Stumbling upon WWOOF [World Wide Opportunities On Organic Farms] was a stroke of good fortune. It has been a long-time dream to travel to Ireland, and I was looking at ways to work my way around, as obviously I am not in a position to just go on an expensive holiday abroad. WWOOF is an international organization and has an office in most countries. How it works is that you sign up as a member in whichever country you wish to travel to and then receive access to a list of host farms in that country, and you can then contact those of your choice and hope they have a vacancy for you. Essentially, you work in exchange for accommodation and food. While I was freelancing I thought I would give it a try in my home country before dragging Damian across the world to find it doesn’t work in our situation.
The first farm that caught my eye was T’Niqua – obviously because of the horses – and I sent an e-mail. I was over the moon when I received a favourable answer and we were invited to WWOOF on the farm for two weeks in October 2013. We arrived hopeful, excited and without any idea what to expect. As we drove in, the two Percheron horses were just being unhitched from the coach and I was astounded to be up close to horses of this size for the first time. Mandla and Storm are the epitome of regality and grace before their carriage. The owners, Bettina and Michiel, welcomed us and showed us to our room in the beautiful farm house. We spent some time chatting and getting to know each other and then Damian and I explored the farm and met the other two horses, Wiki [Weekend Warrior] and Troy, as well as the dogs, Zorro and Lady.
When you sign up to WWOOF you need to be prepared to assist with whatever tasks are required of you on the farm, and by what I had seen on most listings, this involves a lot of farm work. My two weeks consisted of pulling weeds from the paddocks so that they could be fertilized and allow the grass to grow as grazing for the horses. Some of my thoughts on that can be read at: Exchanging Stilettos for Gumboots. Damian would sit with me in his pram and play on his iPad, and as he got more comfortable, would prefer to stay inside and watch TV. I was very proud when I was able to leave my spare cellphone with him and he could dial me when he needed me to come in and help him. They were also still busy building a new guesthouse due to open in December so there was always lots of activity and people around. Every morning began in the guesthouse with all of the staff and builders joining in prayer to start the day.
As hard as we worked, we were also spoiled with trips around Plettenberg Bay and eating out at the Surf Café, Lookout Deck or enjoying pizzas at the beach after a lovely evening walk. Damian also got to ride Wiki quite a bit and joined in with riding for the disabled at Piesang Valley Riding school.
Our second weekend on the farm coincided with the FAMSA High Tea held at Ouland Royale and Mandla and Storm were making their public debut with the newly revamped wedding coach. During this short time, I had lost my heart to Storm who had come to the farm after a very rough past and didn’t quite trust people. I would spend ages with him, speaking with him, stroking him, and he would eat his entire hay portion from my hands just so that I could get him used to me being in his space.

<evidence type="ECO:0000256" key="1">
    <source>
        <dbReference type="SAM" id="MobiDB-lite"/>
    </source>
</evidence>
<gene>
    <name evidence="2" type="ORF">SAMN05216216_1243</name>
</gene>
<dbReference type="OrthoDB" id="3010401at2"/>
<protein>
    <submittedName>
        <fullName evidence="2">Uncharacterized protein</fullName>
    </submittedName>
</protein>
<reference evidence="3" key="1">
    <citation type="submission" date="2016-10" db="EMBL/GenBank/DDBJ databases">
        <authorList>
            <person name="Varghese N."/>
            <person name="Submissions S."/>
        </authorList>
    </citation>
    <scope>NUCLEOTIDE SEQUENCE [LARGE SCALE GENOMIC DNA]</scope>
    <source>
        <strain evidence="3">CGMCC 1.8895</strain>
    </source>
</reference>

After the two weeks were up, I was returning to Cape Town to write exams, and Bettina and Michiel invited us to come back afterwards. We had established a lovely rapport with them and Damian and I loved being a part of their lives. We arrived back just in time for the horses next appearance at Plett for Peace, which turned out to be the first time I got to ride Storm. I carried on weeding paddocks for the next while, but as the guesthouse progressed I found my niche with taking on the marketing aspects – listing the guesthouse on all of the booking sites, creating the website, writing promotional copy and managing bookings.
We were spoiled some more with our hosts throwing a birthday party for Damian and going to great lengths to make it really special for him. He loves the police, and so they arranged for friends from the police department to surprise Damian by arriving in full uniform in a police car, which they took him for a drive in the garden in. The cake also featured a photo of Zorro, the German Shepherd ‘police dog.’
The guesthouse opened on the 12th December for a fully booked season. Damian and I both loved interacting with guests from all over the world and the hive of activity and festivities over the season. We got to ride a lot more and enjoy the coach as both were a huge hit with the guests.
We attended our first horse auction at Fijnbosch Nooitgedacht Stud and were thrilled to fetch the little Nooitgedacht gelding, Jazz the following Monday. Even more enchanting was his sweet nature and how he followed Damian’s pram all over the farm on his first day while hiding out from the rest of the herd who weren’t so welcoming.
We ended up staying for 5 months in total, and when the decision was made that we would return to Cape Town for the Cape Town Cycle Tour, I had to admit it was time to return permanently and find a regular income again. It was with much sadness that we left our T’Niqua Stable Inn family where we were treated with so much love and care. Everyone we got to work with and the precious horses will always be in our hearts. There are just so many stories to tell of our time at T’Niqua and I am just sorry I didn’t blog them as we went along.